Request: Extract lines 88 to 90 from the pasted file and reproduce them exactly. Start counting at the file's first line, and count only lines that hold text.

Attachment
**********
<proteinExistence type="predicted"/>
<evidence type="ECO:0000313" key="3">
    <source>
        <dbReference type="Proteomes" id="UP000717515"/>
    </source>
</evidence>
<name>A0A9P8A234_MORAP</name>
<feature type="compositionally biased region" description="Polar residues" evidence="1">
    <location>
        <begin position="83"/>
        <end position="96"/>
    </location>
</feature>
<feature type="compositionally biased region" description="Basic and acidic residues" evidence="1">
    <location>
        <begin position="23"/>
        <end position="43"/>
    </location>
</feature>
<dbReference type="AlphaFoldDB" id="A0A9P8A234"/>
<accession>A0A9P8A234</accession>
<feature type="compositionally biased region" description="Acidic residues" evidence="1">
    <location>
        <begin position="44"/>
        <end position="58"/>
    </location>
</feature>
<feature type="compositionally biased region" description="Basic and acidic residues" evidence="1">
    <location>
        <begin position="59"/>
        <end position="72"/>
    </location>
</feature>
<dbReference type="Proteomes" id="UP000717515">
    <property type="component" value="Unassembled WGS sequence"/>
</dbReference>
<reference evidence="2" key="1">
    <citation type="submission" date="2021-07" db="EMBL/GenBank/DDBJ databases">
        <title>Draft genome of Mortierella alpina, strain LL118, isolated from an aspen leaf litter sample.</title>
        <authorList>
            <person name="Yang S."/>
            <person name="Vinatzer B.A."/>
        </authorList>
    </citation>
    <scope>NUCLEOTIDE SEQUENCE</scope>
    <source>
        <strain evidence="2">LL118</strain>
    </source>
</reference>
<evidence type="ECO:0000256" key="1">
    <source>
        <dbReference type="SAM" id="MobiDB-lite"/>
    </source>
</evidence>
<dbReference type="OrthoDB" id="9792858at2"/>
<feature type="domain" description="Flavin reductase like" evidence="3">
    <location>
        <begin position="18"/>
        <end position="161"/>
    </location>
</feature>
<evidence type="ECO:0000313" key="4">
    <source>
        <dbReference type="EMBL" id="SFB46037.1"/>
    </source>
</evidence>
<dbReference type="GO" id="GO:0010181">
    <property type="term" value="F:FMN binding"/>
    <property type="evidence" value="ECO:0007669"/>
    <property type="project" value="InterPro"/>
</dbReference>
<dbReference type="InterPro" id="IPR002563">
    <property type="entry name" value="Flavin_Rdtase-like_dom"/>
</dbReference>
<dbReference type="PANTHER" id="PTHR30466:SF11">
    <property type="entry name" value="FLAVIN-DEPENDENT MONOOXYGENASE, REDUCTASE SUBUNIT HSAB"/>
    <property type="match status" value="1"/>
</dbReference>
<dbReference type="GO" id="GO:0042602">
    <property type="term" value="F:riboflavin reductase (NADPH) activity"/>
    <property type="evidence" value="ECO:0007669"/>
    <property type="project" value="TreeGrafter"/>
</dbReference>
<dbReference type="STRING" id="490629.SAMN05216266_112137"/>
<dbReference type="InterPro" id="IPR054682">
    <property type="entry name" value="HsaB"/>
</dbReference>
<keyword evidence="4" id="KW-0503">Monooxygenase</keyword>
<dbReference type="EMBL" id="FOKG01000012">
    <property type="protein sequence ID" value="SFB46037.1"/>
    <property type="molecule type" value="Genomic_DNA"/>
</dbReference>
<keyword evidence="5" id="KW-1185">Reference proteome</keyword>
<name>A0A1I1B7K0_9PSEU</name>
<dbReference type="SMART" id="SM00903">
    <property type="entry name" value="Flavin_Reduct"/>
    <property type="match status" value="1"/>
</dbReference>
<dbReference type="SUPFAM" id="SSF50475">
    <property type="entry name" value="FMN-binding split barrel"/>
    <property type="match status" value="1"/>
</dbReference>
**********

<keyword evidence="4" id="KW-0503">Monooxygenase</keyword>
<dbReference type="EMBL" id="FOKG01000012">
    <property type="protein sequence ID" value="SFB46037.1"/>